We mostly associate the development of antibiotic resistance with herds of pigs or hospitals. However, the genes that create the resistance originate in many diverse habitats in which there are microorganisms – including the world’s oceans and seas, which have large and complex microbial communities. A new international research article with Danish participation describes this.
The research published in Frontiers in Microbiology focuses on microbial communities in marine sponges that otherwise are normally hidden from humans. Sponges are animals but have no cell membranes, tissue or organs, and there are about 10,000 types. Their bodies are configured to maximize the flow of water through the body. The sponges feed on the small marine particles and on the microorganisms with which they live in close symbiosis.
The microorganisms that live in the sponges are able to produce several antibiotic substances that can be used against bacteria. The production of these antibiotics also makes sponges an ideal place to search for antibiotic resistance. The researchers examined three types of sponges in the Mediterranean Sea for resistance genes: Aplysina aerophoba, Petrosia ficiformis and Corticium candelabrum.
The researchers initially looked for sponges based on gene sequences that are similar to known resistance genes and found 37 suitable genes that coded for resistance to 14 common antibiotics used by humans. The results suggest that microbial communities living in sponges may be a reservoir for many more previously undiscovered resistance genes.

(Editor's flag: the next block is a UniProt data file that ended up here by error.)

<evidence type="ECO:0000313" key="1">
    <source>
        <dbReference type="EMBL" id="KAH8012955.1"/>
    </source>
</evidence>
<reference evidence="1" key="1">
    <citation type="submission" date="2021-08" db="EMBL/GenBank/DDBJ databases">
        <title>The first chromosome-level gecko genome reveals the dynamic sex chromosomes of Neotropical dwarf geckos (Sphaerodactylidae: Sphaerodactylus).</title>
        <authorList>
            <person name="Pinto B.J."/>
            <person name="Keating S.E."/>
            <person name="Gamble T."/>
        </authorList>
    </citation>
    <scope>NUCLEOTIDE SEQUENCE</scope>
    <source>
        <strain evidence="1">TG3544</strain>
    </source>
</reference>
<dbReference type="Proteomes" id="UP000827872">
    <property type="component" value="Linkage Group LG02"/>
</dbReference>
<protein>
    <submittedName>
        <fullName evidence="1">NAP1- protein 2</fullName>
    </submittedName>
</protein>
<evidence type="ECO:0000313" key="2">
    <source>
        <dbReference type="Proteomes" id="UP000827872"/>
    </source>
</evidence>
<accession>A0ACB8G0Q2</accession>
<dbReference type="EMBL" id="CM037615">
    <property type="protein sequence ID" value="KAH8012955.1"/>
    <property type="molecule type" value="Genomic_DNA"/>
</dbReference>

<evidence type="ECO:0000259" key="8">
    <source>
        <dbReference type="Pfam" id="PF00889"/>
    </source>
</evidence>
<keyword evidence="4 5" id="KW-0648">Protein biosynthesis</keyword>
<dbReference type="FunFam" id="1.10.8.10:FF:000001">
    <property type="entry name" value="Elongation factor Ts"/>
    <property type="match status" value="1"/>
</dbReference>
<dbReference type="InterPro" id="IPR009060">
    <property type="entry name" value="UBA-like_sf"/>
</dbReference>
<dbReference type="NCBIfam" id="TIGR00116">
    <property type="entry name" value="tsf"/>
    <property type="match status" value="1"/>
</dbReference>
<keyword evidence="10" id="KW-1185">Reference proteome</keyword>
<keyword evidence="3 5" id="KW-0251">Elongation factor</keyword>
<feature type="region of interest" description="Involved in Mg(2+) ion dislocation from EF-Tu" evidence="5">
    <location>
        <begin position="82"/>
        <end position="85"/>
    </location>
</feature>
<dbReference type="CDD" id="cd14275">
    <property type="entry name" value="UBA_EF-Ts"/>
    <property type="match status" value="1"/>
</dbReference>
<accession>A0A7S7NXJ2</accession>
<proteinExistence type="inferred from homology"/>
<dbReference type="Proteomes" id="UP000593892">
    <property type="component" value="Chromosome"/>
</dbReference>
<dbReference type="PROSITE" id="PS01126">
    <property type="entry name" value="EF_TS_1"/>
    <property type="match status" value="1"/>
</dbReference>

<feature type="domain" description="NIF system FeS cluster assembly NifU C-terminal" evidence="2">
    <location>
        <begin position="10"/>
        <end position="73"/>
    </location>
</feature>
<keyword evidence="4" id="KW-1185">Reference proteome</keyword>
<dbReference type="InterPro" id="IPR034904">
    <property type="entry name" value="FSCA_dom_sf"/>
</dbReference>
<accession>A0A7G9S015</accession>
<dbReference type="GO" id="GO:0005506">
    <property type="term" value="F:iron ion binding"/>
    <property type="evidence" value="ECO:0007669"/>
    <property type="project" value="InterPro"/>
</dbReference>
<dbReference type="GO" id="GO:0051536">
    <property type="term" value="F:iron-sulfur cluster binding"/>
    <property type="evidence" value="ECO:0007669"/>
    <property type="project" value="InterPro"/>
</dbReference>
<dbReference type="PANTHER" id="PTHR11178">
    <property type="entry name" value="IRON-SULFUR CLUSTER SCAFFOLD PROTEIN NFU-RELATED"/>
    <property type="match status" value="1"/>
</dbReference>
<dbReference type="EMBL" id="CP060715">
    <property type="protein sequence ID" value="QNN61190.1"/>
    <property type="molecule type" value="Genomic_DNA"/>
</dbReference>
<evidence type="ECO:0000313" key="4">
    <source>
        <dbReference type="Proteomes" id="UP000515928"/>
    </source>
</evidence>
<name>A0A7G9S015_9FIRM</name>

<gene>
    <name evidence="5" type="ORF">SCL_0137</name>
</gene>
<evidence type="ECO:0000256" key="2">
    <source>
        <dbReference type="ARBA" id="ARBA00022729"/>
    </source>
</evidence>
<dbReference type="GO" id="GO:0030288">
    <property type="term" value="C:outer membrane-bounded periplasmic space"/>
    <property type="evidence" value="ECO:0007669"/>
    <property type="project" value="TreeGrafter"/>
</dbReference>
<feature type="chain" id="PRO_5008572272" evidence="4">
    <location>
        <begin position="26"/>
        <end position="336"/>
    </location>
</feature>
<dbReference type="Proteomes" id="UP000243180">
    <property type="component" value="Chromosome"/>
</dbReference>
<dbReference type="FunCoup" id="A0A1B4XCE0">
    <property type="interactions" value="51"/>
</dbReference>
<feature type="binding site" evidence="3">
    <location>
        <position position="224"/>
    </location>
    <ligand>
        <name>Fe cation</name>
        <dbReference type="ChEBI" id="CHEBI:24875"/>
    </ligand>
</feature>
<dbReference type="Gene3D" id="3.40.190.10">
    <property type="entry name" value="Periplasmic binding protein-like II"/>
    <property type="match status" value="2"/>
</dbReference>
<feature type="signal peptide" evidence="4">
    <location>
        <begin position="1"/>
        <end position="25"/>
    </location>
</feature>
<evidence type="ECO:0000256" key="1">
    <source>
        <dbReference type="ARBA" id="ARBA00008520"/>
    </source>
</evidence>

Because resistance genes spread from organism to organism, the marine environment may thus potentially harbour an enormous reservoir of possible resistance genes that can cause problems for human health. The massive use of antibiotics for humans and animals in recent decades has led to the evolution of multidrug-resistant microorganisms, resulting in poorer options for treating bacterial infections. The microbes in marine sponges are naturally also a potential way of discovering new antibiotics – but that is a completely different story.
“Sponge microbiota are a reservoir of functional antibiotic resistance” has been published in Frontiers in Microbiology and was co-authored by researchers from the Novo Nordisk Foundation Center for Biosustainability, Technical University of Denmark.